Several of the revelations are eschatological, meaning they deal with the last days, the end of time as we know it at the Lord’s second coming. None is more vividly eschatological than Section 29. It paints a horrific picture of those who exercise their agency not to repent.

The Lord never specifies the timing of his second coming in the scriptures. He says only that it will be “soon,” but as Elder Neal A. Maxwell suggested, wristwatch-wearing mortals are not well positioned to determine what soon means to “Him who oversees cosmic clocks and calendars.”2 Even if the revelations are purposefully vague about precise dates, eschatological revelations like section 29 are chronological. They tell the order of events that will lead up to and comprise the Savior’s return and reign. They are characterized by words such as “before that great day shall come” (D&C 29:14), “when the thousand years are ended” (v. 22), and “before the earth shall pass away” (v. 26). Section 29 sets forth the logic of gathering the elect because the unrepentant will soon suffer the Lord’s just vengeance at his second coming. “The righteous shall be gathered on my right hand unto eternal life; and the wicked on my left hand will I be ashamed to own before the Father” (v. 27).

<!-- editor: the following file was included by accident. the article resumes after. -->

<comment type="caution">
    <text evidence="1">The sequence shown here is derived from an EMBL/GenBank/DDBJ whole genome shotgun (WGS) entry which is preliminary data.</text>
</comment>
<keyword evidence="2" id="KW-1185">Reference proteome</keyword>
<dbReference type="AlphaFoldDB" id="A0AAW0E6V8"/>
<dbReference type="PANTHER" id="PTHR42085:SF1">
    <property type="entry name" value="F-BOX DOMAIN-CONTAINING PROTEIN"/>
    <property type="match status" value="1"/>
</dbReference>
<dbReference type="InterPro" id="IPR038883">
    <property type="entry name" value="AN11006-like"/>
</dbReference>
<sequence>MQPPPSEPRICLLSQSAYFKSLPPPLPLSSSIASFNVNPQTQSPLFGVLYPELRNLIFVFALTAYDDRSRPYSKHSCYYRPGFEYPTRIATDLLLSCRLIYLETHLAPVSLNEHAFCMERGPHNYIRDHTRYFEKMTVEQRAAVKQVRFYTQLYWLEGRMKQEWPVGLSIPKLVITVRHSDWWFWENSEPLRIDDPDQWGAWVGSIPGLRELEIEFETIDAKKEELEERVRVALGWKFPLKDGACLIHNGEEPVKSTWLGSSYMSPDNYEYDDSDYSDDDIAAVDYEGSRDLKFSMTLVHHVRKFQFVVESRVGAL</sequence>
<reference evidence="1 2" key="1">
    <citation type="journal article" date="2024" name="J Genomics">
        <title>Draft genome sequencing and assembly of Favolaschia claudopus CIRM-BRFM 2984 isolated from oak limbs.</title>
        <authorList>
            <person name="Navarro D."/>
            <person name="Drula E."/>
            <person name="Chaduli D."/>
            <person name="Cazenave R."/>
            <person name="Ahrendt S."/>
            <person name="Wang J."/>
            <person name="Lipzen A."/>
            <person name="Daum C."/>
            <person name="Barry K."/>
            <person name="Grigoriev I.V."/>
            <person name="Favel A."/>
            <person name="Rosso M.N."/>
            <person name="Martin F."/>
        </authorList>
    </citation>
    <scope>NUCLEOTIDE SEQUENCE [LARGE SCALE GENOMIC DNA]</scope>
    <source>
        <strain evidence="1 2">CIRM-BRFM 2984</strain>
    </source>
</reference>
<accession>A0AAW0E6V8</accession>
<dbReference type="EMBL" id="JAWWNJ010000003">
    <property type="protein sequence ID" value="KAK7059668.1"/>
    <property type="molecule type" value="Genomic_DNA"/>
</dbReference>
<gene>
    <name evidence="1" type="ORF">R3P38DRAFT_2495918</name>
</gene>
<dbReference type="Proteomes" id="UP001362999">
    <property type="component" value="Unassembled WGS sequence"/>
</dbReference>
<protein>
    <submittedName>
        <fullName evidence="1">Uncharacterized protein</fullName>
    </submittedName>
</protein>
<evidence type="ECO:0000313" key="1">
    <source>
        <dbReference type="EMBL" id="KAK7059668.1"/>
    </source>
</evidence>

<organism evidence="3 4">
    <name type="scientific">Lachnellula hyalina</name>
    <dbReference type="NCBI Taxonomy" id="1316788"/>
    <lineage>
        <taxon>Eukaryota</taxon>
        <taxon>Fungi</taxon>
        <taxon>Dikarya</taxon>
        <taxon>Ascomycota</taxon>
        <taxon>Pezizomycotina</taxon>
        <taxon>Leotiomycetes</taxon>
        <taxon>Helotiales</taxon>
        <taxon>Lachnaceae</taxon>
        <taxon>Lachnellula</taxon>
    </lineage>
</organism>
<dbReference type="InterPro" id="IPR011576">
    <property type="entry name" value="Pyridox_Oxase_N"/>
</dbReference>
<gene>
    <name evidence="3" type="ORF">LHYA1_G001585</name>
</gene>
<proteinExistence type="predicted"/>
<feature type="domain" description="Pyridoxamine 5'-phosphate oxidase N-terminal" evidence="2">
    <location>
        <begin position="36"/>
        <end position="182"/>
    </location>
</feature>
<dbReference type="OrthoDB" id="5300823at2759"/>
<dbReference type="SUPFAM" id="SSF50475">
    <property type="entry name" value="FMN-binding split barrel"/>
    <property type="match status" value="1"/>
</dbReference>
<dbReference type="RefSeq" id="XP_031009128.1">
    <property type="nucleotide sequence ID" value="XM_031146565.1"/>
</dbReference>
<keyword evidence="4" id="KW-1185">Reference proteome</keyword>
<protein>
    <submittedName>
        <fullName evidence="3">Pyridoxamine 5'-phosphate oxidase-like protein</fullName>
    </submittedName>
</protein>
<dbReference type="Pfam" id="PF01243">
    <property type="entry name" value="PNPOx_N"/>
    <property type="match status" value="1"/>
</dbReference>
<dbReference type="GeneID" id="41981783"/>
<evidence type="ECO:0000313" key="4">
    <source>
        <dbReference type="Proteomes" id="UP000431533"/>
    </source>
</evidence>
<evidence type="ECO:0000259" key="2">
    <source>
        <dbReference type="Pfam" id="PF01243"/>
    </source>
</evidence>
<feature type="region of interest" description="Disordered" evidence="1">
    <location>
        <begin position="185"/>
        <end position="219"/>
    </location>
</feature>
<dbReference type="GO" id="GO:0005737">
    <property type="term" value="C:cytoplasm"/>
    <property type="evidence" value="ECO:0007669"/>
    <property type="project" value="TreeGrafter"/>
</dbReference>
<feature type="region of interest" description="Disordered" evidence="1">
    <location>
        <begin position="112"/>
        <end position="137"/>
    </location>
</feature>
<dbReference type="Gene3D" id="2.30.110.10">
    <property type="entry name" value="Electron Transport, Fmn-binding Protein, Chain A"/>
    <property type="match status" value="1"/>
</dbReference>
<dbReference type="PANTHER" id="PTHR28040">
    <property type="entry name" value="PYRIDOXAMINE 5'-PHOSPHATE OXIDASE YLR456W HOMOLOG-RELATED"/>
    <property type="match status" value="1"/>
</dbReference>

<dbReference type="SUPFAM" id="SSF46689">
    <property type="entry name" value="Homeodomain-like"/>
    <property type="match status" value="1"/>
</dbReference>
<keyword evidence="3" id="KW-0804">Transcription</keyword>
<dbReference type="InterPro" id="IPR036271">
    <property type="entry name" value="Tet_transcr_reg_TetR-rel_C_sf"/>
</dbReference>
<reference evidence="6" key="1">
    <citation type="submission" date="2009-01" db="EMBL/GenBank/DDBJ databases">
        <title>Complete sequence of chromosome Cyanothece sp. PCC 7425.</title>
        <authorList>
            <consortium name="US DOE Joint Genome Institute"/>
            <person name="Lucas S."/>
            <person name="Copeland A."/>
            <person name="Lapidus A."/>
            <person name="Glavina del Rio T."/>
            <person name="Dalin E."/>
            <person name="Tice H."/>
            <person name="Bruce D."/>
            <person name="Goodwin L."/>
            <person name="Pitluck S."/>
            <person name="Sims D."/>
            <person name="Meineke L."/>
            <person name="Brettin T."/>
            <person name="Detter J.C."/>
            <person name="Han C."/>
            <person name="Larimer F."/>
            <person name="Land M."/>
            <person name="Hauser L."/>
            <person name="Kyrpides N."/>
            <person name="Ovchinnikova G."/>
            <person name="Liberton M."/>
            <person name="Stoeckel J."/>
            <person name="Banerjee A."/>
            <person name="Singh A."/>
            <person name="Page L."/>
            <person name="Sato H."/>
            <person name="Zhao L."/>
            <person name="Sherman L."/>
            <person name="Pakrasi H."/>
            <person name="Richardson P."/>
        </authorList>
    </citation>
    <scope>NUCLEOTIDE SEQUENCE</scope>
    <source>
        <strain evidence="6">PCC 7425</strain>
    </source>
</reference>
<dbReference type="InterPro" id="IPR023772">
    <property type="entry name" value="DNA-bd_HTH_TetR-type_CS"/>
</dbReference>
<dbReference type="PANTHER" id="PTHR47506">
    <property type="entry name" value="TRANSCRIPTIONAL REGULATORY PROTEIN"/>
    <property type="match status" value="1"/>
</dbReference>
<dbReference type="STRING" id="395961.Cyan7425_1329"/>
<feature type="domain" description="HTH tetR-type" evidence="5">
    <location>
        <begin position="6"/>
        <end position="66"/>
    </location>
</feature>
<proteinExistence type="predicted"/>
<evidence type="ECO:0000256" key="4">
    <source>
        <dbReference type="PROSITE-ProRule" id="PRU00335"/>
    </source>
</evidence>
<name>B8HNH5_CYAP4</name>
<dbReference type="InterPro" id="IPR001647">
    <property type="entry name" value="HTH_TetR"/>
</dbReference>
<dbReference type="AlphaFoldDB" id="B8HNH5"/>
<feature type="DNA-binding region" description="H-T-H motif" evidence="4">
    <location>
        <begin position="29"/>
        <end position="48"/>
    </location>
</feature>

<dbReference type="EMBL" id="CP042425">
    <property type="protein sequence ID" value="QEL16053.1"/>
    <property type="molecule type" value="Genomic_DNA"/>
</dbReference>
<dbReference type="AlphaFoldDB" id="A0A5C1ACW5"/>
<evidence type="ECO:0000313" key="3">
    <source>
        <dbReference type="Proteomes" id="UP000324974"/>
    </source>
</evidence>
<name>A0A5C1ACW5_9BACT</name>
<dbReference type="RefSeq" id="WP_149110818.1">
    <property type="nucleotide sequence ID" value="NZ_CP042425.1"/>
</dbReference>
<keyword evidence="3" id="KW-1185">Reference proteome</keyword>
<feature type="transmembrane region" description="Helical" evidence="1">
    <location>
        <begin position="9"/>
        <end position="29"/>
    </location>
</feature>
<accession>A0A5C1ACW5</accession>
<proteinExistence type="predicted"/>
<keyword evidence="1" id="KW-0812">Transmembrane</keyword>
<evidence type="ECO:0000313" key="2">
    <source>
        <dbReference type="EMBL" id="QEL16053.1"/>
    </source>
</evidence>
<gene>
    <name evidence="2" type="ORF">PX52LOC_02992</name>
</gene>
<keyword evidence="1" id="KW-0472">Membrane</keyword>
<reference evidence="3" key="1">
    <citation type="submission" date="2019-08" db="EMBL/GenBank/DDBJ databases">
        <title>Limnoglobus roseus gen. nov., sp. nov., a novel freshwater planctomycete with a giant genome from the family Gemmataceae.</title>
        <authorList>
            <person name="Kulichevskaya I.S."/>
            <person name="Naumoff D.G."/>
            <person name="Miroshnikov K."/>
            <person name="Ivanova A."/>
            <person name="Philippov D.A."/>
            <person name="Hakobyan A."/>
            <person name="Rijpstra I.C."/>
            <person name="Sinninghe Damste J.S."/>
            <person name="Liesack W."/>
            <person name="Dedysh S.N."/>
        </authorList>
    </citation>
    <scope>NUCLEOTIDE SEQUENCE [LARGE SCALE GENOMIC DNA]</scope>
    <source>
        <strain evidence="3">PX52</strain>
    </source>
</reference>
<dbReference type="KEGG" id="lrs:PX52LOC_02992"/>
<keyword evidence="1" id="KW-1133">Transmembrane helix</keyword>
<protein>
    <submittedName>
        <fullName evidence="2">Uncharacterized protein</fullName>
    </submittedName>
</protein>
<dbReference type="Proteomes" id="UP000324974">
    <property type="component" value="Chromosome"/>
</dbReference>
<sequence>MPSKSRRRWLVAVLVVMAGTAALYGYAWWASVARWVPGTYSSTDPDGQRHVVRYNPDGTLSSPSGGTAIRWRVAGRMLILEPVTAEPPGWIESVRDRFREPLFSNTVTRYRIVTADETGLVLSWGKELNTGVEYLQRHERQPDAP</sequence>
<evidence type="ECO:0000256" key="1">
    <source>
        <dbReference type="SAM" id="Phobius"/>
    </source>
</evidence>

The Lord explains that the wicked will be powerless to come where he is and then transitions into a passage on the importance, therefore, of being endowed with power. Section 29 thus prefigures the endowment of power restored later. How does this endowment of power work? Using Adam and Eve as archetypes in section 29, the Lord talks us through the process of their creation, fall, and redemption. (Though, if I understand verses 30–31, this is all one process of creation in God’s image.)